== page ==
The Secret Life of Melanie O.
Monday, January 15, 2007
The entertainment bug
I remember the first time I was ever on stage. I was six years old and it was the First Grader's play at Liverpool Elementary School, where I was in Mrs. Metz's class. I was excited about the Play thing, as it meant something different to the usual lessons and reading time in class.

I recall the play as being a classic first grade play - about the poor man whose family complained all the time about their cramped little cottage, until he started inviting all of the other relatives and farm animals to move in. Roles were assigned in class, and I eagerly awaited to be appointed my role. Sadly, by the time Mrs. Metz got to me, all of the roles had been assigned, so I was appointed a non-speaking role made up on the spot: the family dog.

It was determined that I would stay under the kitchen table on all fours (as there was no other room on the stage.) I cut out a pair of long floppy hound-dog-like ears from brown construction paper for my costume (we all had to make our own costumes,) and proudly assumed my non-role for the play. Even then, I understood that there were no small roles - only small actors. I was determined to make the most of my family pet role.

It was the day of the performance. Several parents took time off from work to be there to see the play, and my parents were among them. The school auditorium (which was also the cafeteria) was full of other children (excited to be out of class for an hour) and parents with old fashioned Instamatic cameras and flash cubes that you had to pop on and remove after four flashes.

I wasn't paying attention to my classmates' lines. I was too busy scanning the audience. I'd occasionally remember what I was supposed to be doing on stage, and playfully pretended to bite a couple of the main performers on the leg.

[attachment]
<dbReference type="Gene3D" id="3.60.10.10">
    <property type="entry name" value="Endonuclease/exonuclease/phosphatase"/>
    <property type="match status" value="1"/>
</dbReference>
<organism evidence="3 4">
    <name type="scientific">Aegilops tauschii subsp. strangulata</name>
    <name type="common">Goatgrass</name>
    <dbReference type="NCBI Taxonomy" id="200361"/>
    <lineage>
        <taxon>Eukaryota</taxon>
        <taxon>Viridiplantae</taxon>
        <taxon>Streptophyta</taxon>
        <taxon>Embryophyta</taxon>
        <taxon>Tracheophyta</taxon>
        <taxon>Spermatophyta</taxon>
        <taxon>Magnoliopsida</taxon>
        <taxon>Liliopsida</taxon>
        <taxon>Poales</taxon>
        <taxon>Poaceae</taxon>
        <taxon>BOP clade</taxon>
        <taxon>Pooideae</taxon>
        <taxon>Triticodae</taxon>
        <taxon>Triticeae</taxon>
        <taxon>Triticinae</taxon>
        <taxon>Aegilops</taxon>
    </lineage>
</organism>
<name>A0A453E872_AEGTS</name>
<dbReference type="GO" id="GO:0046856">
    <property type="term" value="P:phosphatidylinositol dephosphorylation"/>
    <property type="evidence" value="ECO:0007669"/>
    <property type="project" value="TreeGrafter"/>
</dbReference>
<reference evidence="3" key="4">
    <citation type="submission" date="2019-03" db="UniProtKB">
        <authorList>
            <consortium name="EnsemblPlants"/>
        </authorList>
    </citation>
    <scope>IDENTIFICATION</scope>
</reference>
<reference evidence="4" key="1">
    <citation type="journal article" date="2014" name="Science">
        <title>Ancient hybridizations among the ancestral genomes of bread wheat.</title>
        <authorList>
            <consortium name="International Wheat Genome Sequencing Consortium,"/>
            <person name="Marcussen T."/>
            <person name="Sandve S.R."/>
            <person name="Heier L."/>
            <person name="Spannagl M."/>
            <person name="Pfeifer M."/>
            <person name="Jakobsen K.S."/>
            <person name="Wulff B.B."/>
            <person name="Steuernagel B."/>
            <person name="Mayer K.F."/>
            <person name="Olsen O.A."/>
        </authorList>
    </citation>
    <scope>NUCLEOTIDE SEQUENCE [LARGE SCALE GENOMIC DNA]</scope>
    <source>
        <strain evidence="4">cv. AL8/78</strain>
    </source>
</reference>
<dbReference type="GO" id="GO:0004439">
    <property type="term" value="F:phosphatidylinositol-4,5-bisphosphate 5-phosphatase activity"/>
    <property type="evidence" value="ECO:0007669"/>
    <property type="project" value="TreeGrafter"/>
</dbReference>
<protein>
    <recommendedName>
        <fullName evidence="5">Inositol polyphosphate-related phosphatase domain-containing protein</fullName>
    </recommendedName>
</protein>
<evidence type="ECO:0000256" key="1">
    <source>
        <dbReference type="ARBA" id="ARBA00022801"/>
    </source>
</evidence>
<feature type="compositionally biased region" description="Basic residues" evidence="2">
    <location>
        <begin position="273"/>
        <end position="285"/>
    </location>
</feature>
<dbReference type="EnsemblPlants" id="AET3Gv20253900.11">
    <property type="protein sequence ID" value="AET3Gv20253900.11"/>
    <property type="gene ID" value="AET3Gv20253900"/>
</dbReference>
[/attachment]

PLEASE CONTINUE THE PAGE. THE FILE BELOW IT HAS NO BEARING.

It was an amazing view from up there. I looked, reassuring myself, for my parents' faces. The play went off with only one or two prompts for lines from the teacher, off stage, and finished with a song.

Now, we had practised this song many times with our music teacher, Mrs. Enos, who, I think, also wrote the song especially for our play. I knew the words by heart and eagerly looked forward to belting them out, considering I had no other words to speak. I was going to make the most of it.

One - two - three ... the piano intro began, and then there was a pause.

And I belted out the song...
a whole beat ahead of the rest of my class.

The parents in the audience giggled and my face turned red, but at the same time - for that one little beat, the play was about ME.

I paused and started in again, in time with my classmates. What a finale! Afterwards, a few of the other kids in the school came up to me and asked me "what were you supposed to be?"

"A dog!" I told them. Sheesh! Couldn't they tell by my floppy ears?

Later that day, I realised, despite the embarrassment, that I liked being on stage. I went through elementary school being a sailor, swabbing up the earth to keep it clean (for Earth Day), being an angel (in the operetta Hansel and Gretel), and also performing in countless school choral programs. I was hooked for life.

Many years later, I discovered that Mrs. Metz, who was right out of college when I was in first grade, was still teaching in the public school system. She was a teacher where my sons were attending school (in a different school district.) I figured that she would have been nearly 50. I wonder, had I contacted her through my sons' school, if she would remember the little dog under the table with the brown construction paper ears, and would she like to know that she started something?
posted by Melanie O. at 12:18 PM -
  • At 1:27 AM, Blogger gardenbug said…

    I barely remember that play...but I fondly remember the holiday concerts that took place at Christmas and called winter break and spring break. Good for you for remembering your teacher's names..they often fade from memory as time goes by.

  • At 8:35 AM, Blogger LivinginOz said…

    You know, now that I'm thinking about it more, I think this was a play I did in kindergarten, not first grade, which would mean that I was in Mrs. Hopper's class. I remember many of my teachers - I used to love school.

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About Me
Name: Melanie O.
Home: Durham, North Carolina, United States
About Me: Female, American health and beauty-conscious professional who has rekindled a childhood love of dolls.
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